ChEMS Student Selected to Speak at Cal Poly Pomona ADVANCE Distinguished Doctoral Student Seminar Series

Fourth-year materials science and engineering graduate student Shehreen Dheda has been selected to present her research as part of the Cal Poly Pomona ADVANCE: Increasing the Participation and Advancement of Women in Academic Science and Engineering CareersDistinguished Doctoral Student seminar series, in which talented women in science, technology, engineering, and mathematics (STEM) disciplines that are currently in Ph.D. programs are invited to visit the campus and give departmental seminars. The seminar, “Production of Ultra-fine Grained and Nanocrystalline Titanium for Biomedical Applications,”will be given to inspire undergraduate students to go to graduate school.

Earlier this year, Dheda received second place for Best Junior Research Award in the Functional and Structural Nanomaterials Poster Session at the 2011 The Minerals, Metals & Materials Society (TMS) Annual Meeting & Exhibition held Feb. 27 – Mar. 3 in San Diego for her poster, "Effect of Initial Microstructure on the Processing of Titanium Using Equal Channel Angular Pressing."

Dheda’s project, “Processing and Characterization of Titanium for Biomedical Applications,” is conducted in collaboration with California Nanotechnologies, Inc. The project involves the application of innovative processing techniques to produce bulk ultrafine grained and nanocrystalline titanium to improve the properties of titanium for biomedical applications. Applying her dual training in materials science engineering and biomedical engineering, she works with undergraduate students from various engineering and science fields in an interdisciplinary effort to improve titanium for its application as a material for biomedical implants, like joint replacements and dental implants. Titanium alloys that are currently used in biomedical implants are stronger than pure titanium, but their alloy elements (the metals they are mixed with) can diffuse into the body. Her research focuses on exploring new processing techniques, known as severe plastic deformation, which can result in pure titanium with enhanced strength. Other properties that she will investigate include resistance to corrosion and biological compatibility.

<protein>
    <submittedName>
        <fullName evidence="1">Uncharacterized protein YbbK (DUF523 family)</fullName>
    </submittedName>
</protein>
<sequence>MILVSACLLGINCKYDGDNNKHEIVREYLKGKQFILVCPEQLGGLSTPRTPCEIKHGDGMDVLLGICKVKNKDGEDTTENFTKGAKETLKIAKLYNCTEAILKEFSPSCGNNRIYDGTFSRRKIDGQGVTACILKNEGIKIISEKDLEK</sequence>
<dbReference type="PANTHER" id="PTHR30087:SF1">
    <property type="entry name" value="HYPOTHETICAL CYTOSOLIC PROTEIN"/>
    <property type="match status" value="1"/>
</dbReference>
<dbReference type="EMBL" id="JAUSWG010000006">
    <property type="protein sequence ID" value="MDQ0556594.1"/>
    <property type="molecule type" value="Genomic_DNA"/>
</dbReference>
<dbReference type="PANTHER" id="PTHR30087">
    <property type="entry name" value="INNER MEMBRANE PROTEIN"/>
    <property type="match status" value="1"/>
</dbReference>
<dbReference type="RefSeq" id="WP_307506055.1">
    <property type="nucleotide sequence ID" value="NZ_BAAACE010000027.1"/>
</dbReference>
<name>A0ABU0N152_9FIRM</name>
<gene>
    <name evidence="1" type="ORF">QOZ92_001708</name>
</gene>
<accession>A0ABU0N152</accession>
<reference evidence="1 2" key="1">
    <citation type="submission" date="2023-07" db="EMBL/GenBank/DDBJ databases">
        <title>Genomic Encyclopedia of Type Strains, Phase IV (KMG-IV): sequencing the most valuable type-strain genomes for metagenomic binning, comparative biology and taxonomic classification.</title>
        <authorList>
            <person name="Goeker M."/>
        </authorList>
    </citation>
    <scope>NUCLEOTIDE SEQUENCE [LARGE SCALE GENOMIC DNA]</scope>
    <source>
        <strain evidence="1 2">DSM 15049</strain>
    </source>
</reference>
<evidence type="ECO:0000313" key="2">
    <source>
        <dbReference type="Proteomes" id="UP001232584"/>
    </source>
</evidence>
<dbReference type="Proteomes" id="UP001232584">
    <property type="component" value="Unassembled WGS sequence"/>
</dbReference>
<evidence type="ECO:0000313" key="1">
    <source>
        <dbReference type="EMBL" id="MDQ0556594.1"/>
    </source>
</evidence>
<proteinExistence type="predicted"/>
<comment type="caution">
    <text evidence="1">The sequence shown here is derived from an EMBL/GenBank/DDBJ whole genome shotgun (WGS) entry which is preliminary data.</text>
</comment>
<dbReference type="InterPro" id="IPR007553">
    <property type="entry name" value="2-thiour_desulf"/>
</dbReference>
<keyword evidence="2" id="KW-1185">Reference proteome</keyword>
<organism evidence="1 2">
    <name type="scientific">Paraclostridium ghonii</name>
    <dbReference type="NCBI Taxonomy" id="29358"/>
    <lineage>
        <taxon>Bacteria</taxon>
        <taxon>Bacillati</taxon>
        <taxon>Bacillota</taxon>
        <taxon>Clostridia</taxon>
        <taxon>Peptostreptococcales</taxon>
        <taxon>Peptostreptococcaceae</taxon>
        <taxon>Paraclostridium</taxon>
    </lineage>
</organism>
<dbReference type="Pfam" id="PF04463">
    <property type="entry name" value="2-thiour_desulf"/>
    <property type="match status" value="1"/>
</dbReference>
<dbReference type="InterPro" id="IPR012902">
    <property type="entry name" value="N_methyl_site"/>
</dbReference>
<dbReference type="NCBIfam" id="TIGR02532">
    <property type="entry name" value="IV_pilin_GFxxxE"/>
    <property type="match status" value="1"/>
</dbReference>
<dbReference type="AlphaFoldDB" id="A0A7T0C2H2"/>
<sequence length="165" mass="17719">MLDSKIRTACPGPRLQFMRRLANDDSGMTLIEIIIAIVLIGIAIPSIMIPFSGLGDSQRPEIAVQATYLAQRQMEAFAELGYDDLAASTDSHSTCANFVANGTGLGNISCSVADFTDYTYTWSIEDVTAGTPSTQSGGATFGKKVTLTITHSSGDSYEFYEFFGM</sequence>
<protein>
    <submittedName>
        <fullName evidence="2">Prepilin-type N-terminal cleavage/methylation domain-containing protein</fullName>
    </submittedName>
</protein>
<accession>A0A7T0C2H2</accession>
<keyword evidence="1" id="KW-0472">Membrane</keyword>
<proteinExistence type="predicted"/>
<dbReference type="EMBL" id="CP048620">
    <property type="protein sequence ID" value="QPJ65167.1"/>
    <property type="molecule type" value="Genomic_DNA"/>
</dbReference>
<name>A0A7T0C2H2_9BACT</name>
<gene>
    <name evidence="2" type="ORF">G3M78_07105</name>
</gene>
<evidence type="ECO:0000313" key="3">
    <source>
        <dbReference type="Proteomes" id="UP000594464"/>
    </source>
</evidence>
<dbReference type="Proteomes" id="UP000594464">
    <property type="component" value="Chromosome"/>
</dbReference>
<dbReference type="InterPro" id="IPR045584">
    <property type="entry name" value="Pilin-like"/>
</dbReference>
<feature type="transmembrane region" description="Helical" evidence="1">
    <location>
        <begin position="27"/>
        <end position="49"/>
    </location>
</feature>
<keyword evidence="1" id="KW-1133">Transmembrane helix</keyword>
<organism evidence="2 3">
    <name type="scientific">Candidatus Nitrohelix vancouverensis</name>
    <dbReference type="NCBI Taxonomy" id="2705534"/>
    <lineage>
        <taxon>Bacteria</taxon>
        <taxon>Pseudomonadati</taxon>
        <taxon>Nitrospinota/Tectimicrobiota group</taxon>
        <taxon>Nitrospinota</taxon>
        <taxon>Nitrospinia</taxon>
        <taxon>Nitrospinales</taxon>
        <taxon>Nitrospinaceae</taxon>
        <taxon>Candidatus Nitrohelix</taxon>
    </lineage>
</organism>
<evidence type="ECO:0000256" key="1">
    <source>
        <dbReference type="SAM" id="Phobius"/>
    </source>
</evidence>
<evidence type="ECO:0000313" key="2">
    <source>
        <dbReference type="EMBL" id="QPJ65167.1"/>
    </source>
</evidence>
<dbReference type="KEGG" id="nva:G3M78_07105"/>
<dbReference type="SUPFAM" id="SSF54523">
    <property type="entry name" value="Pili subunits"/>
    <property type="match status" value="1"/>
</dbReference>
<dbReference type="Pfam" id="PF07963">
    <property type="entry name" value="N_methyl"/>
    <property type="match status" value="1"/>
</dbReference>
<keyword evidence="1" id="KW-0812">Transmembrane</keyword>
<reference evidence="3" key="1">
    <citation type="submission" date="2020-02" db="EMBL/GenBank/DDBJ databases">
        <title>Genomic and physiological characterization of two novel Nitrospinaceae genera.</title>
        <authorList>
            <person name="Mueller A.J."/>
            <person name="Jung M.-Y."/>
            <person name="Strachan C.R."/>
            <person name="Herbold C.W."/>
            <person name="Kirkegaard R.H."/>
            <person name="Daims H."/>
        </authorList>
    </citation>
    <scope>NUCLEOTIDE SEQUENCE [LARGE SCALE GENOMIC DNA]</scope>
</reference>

Working under Professor Farghalli A. Mohamed, Ph.D., Dheda earned her M.S. in materials science and engineering and her B.S. in biomedical engineering at UC Irvine. In 2009, she was awarded a three-year fellowship from the National Science Foundation Graduate Research Fellowship Program.  She participates in the Materials Outreach Program, led by Mohamed, and she is the graduate student advisor to the Society of Women Engineers at UC Irvine.